Free, Confidential, 24/7 Support
Contact 211 to gain access to a broad network of community, social, health, and government services. Your call, text, or chat will be answered by a professional 211 community resource specialist who is trained to assess your needs and refer you to the appropriate service(s).
211 services are available across Alberta and can help in over 170 languages over the phone. Ways to contact 211 include:
If you’re experiencing an emergency, please call 911. Learn more about 211 Alberta by visiting the 211 website.
When Should You Contact 211?
211 services can help you navigate different areas of need, including:
- If you need food, shelter, and/or transportation
- If you need financial support to help pay a bill, rent, and/or damage deposit
- If you need to find mental support
- If you need information on government programs and phone numbers
- If you don’t know where to go for legal support
- If you want to volunteer for an organization
- If you want to make a donation of furniture and/or clothing
- If you are concerned about a friend or family member
- If you are looking for services for a client
211 provides access to several helpful resources and services.
Opportunities to Help
Our volunteer opportunities allow you to provide support in various ways, including over the phone and via chat, text, or email. We also provide extensive practical and ongoing training.
As Calgary’s only 24-hour crisis agency, we are often the first point of contact for those seeking help. Make a career out of making a difference!
Distress Centre is committed to furthering the field of social work, and we view practicum students as a great asset to our team. Practicum opportunities exist year-round within the Crisis Line Program and Counselling Program, along with other opportunities.
Check Out Our Blog
Explore what’s new in the community and important updates from Distress Centre.
How to Cope with Crippling Anxiety & When to Seek HelpEveryone can experience anxiety differently, but some strategies that may help include mindfulness, meditation, physical exercise, cognitive behavioural therapy, and breathing exercises. If you’re experiencing debilitating panic attacks, finding yourself using substances to cope, or having thoughts of self-harm, it’s time to seek support. [...]READ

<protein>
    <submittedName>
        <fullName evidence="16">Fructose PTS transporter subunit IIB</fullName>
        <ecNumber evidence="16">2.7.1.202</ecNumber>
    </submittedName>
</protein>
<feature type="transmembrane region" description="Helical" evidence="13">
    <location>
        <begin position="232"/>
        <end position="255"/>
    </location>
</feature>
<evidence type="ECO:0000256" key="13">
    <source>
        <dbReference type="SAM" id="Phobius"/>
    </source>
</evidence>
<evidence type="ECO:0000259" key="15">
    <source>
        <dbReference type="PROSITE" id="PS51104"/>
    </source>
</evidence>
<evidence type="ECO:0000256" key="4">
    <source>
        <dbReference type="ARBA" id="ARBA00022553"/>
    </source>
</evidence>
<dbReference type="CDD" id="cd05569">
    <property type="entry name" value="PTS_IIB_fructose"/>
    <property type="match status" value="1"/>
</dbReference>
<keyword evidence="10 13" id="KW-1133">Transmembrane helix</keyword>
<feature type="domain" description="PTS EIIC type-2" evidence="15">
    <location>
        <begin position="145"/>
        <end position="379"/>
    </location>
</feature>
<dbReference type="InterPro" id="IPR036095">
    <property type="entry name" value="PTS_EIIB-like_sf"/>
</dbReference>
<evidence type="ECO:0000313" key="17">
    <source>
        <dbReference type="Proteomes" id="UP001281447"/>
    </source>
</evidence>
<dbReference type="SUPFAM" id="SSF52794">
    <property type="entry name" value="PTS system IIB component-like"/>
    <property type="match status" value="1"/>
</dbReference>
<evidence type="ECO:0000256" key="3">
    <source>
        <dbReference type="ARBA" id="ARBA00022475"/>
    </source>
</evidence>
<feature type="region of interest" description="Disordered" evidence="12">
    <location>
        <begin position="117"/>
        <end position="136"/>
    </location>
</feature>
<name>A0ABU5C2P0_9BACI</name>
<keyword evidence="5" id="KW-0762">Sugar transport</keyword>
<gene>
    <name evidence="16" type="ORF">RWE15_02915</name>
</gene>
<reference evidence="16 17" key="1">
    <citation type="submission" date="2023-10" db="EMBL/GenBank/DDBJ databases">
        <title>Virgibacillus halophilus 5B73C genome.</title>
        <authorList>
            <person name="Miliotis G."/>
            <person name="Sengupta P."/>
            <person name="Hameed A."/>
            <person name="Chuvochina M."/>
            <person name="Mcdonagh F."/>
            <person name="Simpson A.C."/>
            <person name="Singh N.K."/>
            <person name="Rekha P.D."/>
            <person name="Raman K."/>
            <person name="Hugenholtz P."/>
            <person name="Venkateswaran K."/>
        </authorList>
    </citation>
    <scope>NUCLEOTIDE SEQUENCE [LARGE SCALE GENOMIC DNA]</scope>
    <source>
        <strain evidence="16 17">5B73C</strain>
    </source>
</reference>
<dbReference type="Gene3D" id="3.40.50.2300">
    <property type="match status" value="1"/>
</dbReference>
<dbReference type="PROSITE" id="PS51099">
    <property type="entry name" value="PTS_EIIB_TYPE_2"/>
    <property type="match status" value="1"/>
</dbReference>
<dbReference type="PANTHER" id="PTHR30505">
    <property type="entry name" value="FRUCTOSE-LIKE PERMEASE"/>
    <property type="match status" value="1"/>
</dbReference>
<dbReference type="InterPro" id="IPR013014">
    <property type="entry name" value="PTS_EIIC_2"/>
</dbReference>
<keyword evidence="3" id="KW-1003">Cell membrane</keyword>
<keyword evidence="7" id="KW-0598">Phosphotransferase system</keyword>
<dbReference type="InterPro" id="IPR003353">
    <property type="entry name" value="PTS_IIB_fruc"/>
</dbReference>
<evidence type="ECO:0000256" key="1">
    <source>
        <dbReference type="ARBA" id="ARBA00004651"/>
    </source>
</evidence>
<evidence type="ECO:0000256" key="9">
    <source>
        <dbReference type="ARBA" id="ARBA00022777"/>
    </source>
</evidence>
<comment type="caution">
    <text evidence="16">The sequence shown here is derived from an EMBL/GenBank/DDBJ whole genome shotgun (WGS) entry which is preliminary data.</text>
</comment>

Why Is Volunteering Important?Volunteering can be a crucial element of nonprofit organizations that offer essential services in your community, catalyzing positive change, helping those with nowhere else to turn, and offering a plethora of personal and professional benefits for volunteers [...]READ
10 Types of Grief ExplainedThere are many different forms of grief. Some of the most common types include: Normal grief Anticipatory grief Complicated grief Disenfranchised grief Collective grief Ambiguous grief Absent grief Secondary grief Cumulative grief Traumatic grief [...]READ
How Does Volunteering Help with Community?Volunteering, in essence, is the act of dedicating one's time and energy toward a cause without financial gain. It plays a vital role in making communities more resilient, inclusive, and compassionate. [...]READ
10 Reasons Mental Health MattersSome of the key reasons mental health matters are the way it impacts: Physical health Emotional well-being Everyday productivity Personal relationships Coping with difficult times Personal growth Problem-solving Economics & finances Suicide rates Quality of life [...]READ
What Is 211 & What Does It Help With?With a simple phone call, text, chat message, or search online, 211 can connect you with resources to help with basic needs, healthcare, disability services, support groups, counselling and more. [...]READ
Our Impact Funders
we want you to know that your donation is currently supporting someone in crisis. thank you for your contributions.
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In the spirit of respect, reciprocity and truth, Distress Centre Calgary would like to honour and acknowledge Moh’kinsstis, and the traditional Treaty 7 territory and oral practices of the Blackfoot confederacy: Siksika, Kainai, Piikani, as well as the Îyâxe Nakoda and Tsuut’ina nations. We acknowledge that this territory is home to the Métis Nation of Alberta, Region 3 within the historical Northwest Métis homeland. Finally, we acknowledge all Nations – Indigenous and non – who live, work and play on this land, and who honour and celebrate this territory.